This story, as the title suggests, plays out across a big canvas, with many participants. It does not conceal its general suspicions of the motives of big bankers, but the motives of self-interested big players in a political economy can profitably be viewed through such a prism. It is balanced enough not to cause me revulsion, which I feel at any crazily filered and tilted story in either direction politically. As an avid reader in this area, plenty of useful detail is to be had here. I would combine this listening with the excellent (more conservative) audiobook 'Fragile By Design,' to get a more overall balanced view. The narration is listenable if not great.
I appreciate a good plain overview of such areas as design of the the postwar (WW2) global financial world order, the role of private bankers (whose mixing into the New Deal and WW2 US financial structure is well described) and how it fit with the emerging Cold War. This book is very good at sketching the overall structures taking shape in different eras. And true to the title, we see how the various sales pitches made by presidential candidates became the actual arrangements during each of the presidencies. Certainly such personalities as Morgan's Thomas Lamont were huge influences in the governance of this country, though private actors.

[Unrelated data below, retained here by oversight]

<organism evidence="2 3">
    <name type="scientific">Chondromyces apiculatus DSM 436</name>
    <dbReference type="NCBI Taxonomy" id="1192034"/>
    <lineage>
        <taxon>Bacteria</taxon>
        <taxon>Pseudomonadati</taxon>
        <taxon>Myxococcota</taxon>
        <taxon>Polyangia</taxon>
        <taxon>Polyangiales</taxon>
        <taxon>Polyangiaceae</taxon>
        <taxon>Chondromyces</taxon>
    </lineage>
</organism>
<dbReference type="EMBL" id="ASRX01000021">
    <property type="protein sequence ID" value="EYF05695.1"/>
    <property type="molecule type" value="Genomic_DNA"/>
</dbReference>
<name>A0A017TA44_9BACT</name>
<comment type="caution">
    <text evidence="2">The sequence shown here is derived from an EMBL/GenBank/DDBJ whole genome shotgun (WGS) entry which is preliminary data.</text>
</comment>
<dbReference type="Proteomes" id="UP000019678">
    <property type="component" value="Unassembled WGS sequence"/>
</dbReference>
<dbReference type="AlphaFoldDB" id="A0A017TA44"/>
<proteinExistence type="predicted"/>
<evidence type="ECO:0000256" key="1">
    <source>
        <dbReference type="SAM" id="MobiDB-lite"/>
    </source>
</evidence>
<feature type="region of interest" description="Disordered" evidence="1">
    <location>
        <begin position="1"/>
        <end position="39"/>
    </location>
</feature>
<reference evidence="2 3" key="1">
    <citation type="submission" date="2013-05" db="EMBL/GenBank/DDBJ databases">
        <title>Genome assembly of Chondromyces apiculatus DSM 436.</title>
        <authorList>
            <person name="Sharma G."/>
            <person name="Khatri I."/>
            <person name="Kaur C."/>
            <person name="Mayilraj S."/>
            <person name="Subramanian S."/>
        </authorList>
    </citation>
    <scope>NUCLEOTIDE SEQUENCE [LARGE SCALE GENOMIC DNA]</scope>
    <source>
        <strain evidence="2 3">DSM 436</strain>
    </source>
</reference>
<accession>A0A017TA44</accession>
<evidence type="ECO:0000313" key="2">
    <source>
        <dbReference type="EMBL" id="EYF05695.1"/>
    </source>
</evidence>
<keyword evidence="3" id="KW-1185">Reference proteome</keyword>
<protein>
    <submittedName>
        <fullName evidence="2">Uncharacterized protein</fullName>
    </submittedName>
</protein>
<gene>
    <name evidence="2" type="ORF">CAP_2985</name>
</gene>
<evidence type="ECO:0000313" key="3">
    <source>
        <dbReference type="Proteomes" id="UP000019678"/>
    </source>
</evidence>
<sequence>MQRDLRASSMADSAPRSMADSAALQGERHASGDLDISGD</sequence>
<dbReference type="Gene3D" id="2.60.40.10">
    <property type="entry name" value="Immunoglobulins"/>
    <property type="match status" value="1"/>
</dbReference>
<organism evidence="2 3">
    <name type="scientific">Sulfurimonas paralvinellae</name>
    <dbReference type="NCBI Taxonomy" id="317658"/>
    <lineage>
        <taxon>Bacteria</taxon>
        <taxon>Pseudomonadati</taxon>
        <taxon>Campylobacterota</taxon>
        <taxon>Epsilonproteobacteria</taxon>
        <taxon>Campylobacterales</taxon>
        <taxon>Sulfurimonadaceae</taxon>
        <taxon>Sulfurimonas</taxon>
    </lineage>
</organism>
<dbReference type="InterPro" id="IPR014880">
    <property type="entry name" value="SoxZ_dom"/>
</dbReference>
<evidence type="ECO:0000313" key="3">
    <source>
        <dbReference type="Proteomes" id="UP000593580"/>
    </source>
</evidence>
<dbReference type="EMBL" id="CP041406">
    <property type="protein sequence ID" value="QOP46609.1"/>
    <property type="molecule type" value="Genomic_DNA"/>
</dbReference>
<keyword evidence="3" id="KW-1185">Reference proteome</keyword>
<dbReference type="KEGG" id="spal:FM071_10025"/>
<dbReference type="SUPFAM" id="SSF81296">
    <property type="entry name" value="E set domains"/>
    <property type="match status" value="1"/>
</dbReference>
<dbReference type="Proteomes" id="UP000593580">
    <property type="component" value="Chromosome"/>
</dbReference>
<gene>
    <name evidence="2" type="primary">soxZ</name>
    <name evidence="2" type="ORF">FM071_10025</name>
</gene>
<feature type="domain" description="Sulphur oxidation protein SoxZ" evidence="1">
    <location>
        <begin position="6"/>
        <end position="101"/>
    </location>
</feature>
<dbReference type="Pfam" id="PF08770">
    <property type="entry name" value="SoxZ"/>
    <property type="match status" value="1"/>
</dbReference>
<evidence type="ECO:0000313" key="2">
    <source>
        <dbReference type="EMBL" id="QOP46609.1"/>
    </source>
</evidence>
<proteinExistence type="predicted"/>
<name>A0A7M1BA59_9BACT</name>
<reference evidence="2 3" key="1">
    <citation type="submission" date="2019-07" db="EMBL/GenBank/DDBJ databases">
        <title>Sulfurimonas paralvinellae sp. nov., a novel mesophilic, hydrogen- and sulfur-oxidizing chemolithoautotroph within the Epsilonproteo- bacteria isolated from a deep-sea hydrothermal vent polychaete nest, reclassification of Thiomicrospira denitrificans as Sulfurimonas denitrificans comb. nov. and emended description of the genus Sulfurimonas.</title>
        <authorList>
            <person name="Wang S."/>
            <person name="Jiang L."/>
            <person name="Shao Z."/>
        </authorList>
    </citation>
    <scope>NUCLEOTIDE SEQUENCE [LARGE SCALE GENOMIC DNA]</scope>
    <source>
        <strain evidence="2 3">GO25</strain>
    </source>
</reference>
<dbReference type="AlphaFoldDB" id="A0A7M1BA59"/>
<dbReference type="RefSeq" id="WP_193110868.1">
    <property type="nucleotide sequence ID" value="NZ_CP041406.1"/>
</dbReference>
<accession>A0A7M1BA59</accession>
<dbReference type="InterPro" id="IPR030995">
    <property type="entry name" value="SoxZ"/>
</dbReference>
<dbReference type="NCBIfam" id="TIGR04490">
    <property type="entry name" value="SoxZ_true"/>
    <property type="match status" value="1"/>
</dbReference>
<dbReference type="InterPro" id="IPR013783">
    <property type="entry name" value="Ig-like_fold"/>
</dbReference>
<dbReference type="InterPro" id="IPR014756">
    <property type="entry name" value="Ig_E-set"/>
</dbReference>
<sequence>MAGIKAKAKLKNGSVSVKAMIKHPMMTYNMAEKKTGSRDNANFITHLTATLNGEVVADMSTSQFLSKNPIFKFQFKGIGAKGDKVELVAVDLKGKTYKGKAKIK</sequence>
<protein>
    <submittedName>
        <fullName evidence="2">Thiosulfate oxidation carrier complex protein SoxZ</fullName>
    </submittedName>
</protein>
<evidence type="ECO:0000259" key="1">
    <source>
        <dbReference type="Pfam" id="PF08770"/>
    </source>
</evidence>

I have an informal self-education in this topic. I have, for example, a basic ready definition of what a money market fund is, and how a mutual fund works. This refreshes these basic understandings across the full range of markets, and sharpens them nicely. Alongside definitions we get well-chosen bits of background and history where appropriate. It moves briskly and held my attention well.
I love and devour books constantly, and this one stands out even among the best. Here, blended together, are clear and basic tutorials in business, economics, finance and trading, and plenty of the language in these fields. Grain turns out to be a great way to illustrate these ideas, deals and processes. The author reads her book, which is yet another great facet: it is just right to hear this in the voice, inflections and embodiment of a midwestern person, who grew up in that environment, then went to higher education and sharpened the tools and understandings. Her voice and content are both so wholesomely midwestern, it provides perfect packaging for these themes. This book is right in the mainstream of our economy's thinking and language, and a very fine bit of teaching, yet this is a very singular expression, all its own, unlike anything I've seen. My unqualified thanks to this author for her work.